Talk about emotional eating:
People who regularly ate fast food over six years were 41 percent more likely to become depressed than those who avoided the greasy grub, reports the journal Public Health Nutrition.
Scientists believe the high trans fat content may interfere with the brain’s ability to produce certain mood-stabilizing neurotransmitters.
For your physical and mental health, limit your drive-through trips and eat more fruits and vegetables.
WHAT IS IT?
ir·is·in \ ahy´-ris-in \
n. A recently discovered hormone that is present in your bloodstream when you exercise. It
switches on genes that turn regular fat into calorie-zapping brown fat, improves your
response to glucose, and could potentially lead to treatments for obesity and diabetes.
Want to perform your very best? Ease into your workout. Australian researchers found that a proper warm-up increases the speed of contraction within your muscles, prepping them for action, says study author Alan Pearce, Ph.D., of Deakin University in Australia. But don’t overdo it: Warming up too long isn’t good for your muscles. Another study found that athletes who completed three sets of dynamic stretches sprinted slower than those who did only one or two sets. The ideal warm-up lasts five to 15 minutes and includes movements that mimic your upcoming workout, says Pearce.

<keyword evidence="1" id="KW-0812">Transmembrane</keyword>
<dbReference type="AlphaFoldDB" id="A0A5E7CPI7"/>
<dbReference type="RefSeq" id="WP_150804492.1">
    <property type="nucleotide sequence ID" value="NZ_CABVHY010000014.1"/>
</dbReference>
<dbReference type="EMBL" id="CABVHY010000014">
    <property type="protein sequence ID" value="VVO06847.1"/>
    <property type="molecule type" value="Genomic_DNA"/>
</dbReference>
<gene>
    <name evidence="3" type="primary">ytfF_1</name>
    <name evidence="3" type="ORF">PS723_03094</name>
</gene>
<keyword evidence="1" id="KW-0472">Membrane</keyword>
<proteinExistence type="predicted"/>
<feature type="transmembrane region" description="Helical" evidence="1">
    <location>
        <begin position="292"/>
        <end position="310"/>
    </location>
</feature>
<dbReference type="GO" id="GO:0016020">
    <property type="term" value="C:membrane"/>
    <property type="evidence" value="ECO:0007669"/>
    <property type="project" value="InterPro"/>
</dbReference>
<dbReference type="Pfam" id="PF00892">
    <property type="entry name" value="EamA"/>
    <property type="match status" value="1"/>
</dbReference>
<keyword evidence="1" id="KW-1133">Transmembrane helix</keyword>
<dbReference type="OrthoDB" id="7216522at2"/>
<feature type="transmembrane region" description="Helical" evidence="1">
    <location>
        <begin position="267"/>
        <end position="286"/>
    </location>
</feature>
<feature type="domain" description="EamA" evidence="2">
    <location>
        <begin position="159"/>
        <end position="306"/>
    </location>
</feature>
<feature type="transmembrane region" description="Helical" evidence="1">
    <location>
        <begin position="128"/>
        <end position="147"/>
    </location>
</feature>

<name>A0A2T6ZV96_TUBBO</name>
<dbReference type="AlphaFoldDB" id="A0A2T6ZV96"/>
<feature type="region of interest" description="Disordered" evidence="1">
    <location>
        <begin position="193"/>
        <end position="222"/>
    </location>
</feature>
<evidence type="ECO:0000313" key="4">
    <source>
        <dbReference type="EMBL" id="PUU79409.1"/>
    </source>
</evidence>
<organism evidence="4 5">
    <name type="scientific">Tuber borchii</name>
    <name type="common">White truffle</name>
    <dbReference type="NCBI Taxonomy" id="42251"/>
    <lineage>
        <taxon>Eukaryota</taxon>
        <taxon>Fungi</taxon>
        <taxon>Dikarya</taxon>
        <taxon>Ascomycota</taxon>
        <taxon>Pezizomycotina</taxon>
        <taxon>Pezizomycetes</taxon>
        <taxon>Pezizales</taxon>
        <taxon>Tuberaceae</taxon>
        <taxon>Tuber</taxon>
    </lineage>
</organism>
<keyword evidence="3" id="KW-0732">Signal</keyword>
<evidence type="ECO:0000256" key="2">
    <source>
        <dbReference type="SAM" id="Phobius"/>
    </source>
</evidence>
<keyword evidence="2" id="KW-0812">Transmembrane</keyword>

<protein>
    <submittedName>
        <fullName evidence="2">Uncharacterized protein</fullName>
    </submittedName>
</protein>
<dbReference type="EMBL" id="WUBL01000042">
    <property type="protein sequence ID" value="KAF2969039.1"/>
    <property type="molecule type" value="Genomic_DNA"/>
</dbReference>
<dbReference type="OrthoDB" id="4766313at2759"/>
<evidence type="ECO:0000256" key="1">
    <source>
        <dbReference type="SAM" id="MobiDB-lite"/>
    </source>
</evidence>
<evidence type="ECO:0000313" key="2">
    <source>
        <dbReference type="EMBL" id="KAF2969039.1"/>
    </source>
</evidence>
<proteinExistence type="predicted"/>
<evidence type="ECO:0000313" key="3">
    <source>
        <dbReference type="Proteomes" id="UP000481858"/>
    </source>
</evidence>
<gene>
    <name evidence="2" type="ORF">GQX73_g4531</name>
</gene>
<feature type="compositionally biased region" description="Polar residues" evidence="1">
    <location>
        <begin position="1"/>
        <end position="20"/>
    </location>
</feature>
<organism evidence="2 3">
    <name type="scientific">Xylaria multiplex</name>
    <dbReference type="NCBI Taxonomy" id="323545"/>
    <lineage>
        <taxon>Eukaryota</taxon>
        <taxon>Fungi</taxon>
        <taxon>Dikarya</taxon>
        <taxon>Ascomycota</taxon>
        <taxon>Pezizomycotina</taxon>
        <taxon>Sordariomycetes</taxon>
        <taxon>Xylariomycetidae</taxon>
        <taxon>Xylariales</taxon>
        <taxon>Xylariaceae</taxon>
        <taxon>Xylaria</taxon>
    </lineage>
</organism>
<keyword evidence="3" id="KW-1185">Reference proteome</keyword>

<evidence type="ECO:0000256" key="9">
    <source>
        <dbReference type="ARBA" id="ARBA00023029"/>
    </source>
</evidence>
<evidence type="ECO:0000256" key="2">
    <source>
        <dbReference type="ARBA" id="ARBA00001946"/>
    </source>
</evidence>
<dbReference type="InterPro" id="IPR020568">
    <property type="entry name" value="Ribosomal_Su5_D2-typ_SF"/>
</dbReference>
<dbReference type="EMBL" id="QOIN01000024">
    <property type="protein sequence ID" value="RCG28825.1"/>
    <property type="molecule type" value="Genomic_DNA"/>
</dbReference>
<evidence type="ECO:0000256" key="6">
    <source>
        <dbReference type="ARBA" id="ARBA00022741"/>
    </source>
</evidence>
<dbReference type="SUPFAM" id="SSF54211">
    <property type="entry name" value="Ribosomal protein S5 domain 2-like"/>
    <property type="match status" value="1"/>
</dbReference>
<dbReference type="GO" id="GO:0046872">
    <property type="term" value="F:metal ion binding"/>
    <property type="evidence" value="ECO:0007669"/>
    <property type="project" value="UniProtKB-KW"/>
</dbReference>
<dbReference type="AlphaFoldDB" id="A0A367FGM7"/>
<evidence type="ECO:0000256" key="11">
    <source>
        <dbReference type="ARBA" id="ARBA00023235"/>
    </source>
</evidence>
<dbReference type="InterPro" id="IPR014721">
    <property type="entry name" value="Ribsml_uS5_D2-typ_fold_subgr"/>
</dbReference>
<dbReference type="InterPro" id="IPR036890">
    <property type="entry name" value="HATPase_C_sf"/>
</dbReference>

You’re used to leaving your doctor’s office with a script for pills. Now physicians are sending patients to the gym as well as, or even rather than, the pharmacy. One in three women received an exercise prescription to prevent or help treat a condition like high blood
pressure, diabetes, and even cancer, according to a report. Always ask if you can try exercise before popping pills; often, working out is the best treatment option, says Robert Sallis, M.D., chair of the American College of Sports Medicine’s Exercise Is Medicine campaign.
PERCENTAGE OF EACH DAY THE AVERAGE PERSON’S MUSCLES ARE INACTIVE, EVEN IF THEY EXERCISE. SINCE SEDENTARY TIME IS A HEALTH RISK, KEEP MOVING EVEN AFTER YOU LEAVE THE GYM.
Source: Scandinavian Journal of Medicine & Science in Sport